Making a Plan to Quit and Planning Your Quit Day

There’s no one right way to quit tobacco (known as tobacco cessation), but there are some important steps that can help make a person's decision to quit a success. These steps can help whether you or a loved one are trying to quit smoking cigarettes or smokeless tobacco (chew, dip, or snuff).

Make the decision to quit tobacco

The decision to quit smoking or to quit using smokeless tobacco is one that only you can make. Others may want you to quit, but the real commitment must come from you.

Think about why you want to quit.

  • Are you worried that you could get a tobacco-related disease?
  • Do you believe that the benefits of quitting outweigh the benefits of continuing to use tobacco?
  • Do you know someone who has had health problems because of using tobacco or being around it a lot?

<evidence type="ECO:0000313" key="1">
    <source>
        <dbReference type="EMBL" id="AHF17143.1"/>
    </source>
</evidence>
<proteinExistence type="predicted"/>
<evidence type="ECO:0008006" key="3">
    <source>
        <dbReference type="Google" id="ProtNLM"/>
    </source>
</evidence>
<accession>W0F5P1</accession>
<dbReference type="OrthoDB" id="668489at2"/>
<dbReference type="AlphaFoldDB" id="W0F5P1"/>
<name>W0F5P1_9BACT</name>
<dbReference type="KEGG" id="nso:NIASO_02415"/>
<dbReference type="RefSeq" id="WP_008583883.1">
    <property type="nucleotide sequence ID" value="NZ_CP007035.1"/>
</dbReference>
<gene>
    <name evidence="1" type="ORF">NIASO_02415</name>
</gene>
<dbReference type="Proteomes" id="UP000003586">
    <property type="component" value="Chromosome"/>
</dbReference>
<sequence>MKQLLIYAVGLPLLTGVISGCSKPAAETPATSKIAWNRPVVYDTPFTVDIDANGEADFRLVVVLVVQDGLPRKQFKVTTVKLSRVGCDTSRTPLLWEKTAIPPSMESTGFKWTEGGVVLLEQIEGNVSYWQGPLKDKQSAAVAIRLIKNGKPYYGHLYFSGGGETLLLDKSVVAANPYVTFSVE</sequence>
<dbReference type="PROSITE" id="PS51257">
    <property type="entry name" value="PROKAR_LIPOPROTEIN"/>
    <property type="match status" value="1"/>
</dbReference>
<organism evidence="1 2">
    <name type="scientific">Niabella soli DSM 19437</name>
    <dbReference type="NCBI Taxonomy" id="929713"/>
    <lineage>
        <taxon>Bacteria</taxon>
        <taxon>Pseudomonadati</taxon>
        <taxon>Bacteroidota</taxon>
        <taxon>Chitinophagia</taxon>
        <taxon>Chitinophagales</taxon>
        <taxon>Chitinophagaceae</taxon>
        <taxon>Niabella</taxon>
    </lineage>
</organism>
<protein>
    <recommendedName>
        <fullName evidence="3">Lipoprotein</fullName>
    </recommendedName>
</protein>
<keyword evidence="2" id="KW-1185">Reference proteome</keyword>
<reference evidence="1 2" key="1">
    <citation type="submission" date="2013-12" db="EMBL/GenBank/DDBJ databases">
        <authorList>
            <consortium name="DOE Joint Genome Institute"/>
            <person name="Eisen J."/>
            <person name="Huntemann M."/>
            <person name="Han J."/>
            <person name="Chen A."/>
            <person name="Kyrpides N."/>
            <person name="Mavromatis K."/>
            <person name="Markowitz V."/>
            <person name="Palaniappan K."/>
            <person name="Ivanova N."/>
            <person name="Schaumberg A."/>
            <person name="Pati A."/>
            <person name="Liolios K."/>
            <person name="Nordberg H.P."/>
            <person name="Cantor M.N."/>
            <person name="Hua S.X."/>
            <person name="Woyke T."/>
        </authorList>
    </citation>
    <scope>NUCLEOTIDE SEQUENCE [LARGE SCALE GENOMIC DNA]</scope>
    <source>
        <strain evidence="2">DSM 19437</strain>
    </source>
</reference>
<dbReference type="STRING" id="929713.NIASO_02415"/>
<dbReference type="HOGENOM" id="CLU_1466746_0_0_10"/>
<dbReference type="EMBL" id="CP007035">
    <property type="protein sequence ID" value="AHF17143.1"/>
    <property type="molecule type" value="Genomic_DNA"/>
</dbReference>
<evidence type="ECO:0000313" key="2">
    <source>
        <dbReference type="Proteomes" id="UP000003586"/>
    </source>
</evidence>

• Are you interested in saving the money you now spend on cigarettes, chew, dip, or snuff?
  • Are you hoping to be healthy and have more energy for upcoming events, such as a family wedding?
  • Are you ready to make a serious try at quitting?

Write down your reasons so you can look at them every time you want to smoke or dip.

Set a date for your Quit Day

What’s important about picking a Quit Day?

Once you’ve decided to quit, you’re ready to pick a quit date. This is a key step. Pick a day within the next month as your Quit Day. Picking a date too far away gives you time to change your mind. Still, you need to give yourself enough time to prepare. You might choose a date with a special meaning like a birthday or anniversary, or the date of the Great American Smokeout (the third Thursday in November each year). Or you might want to just pick a random date. Circle the date on your calendar. Make a strong, personal commitment to quit on that day. Let others know of your plan.